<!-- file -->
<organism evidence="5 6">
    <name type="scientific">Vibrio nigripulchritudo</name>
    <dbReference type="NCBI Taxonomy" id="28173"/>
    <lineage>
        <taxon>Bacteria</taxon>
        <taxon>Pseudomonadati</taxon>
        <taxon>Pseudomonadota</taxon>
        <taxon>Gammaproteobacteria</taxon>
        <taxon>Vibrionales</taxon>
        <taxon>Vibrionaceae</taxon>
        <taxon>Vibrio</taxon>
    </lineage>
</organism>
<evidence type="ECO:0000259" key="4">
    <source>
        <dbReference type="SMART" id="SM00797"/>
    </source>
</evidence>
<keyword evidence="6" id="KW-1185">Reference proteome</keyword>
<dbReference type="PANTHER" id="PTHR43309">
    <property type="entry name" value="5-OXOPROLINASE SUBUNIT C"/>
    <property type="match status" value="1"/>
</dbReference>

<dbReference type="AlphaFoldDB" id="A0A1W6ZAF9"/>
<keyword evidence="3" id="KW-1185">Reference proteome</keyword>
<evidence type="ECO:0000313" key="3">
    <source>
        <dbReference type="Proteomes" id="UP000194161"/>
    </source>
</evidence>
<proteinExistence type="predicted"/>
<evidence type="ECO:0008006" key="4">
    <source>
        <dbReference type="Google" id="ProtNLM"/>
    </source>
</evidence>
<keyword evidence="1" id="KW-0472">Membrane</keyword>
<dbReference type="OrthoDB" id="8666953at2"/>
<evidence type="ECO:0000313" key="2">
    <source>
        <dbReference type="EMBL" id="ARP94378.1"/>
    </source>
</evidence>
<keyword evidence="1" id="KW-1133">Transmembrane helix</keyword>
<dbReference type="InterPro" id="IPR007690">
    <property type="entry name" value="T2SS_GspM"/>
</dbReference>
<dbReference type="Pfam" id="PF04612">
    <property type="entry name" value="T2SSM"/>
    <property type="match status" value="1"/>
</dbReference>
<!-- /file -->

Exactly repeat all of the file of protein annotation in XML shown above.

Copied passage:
<organism evidence="5 6">
    <name type="scientific">Vibrio nigripulchritudo</name>
    <dbReference type="NCBI Taxonomy" id="28173"/>
    <lineage>
        <taxon>Bacteria</taxon>
        <taxon>Pseudomonadati</taxon>
        <taxon>Pseudomonadota</taxon>
        <taxon>Gammaproteobacteria</taxon>
        <taxon>Vibrionales</taxon>
        <taxon>Vibrionaceae</taxon>
        <taxon>Vibrio</taxon>
    </lineage>
</organism>
<evidence type="ECO:0000259" key="4">
    <source>
        <dbReference type="SMART" id="SM00797"/>
    </source>
</evidence>
<keyword evidence="6" id="KW-1185">Reference proteome</keyword>
<dbReference type="PANTHER" id="PTHR43309">
    <property type="entry name" value="5-OXOPROLINASE SUBUNIT C"/>
    <property type="match status" value="1"/>
</dbReference>

<dbReference type="AlphaFoldDB" id="A0A1W6ZAF9"/>
<keyword evidence="3" id="KW-1185">Reference proteome</keyword>
<evidence type="ECO:0000313" key="3">
    <source>
        <dbReference type="Proteomes" id="UP000194161"/>
    </source>
</evidence>
<proteinExistence type="predicted"/>
<evidence type="ECO:0008006" key="4">
    <source>
        <dbReference type="Google" id="ProtNLM"/>
    </source>
</evidence>
<keyword evidence="1" id="KW-0472">Membrane</keyword>
<dbReference type="OrthoDB" id="8666953at2"/>
<evidence type="ECO:0000313" key="2">
    <source>
        <dbReference type="EMBL" id="ARP94378.1"/>
    </source>
</evidence>
<keyword evidence="1" id="KW-1133">Transmembrane helix</keyword>
<dbReference type="InterPro" id="IPR007690">
    <property type="entry name" value="T2SS_GspM"/>
</dbReference>
<dbReference type="Pfam" id="PF04612">
    <property type="entry name" value="T2SSM"/>
    <property type="match status" value="1"/>
</dbReference>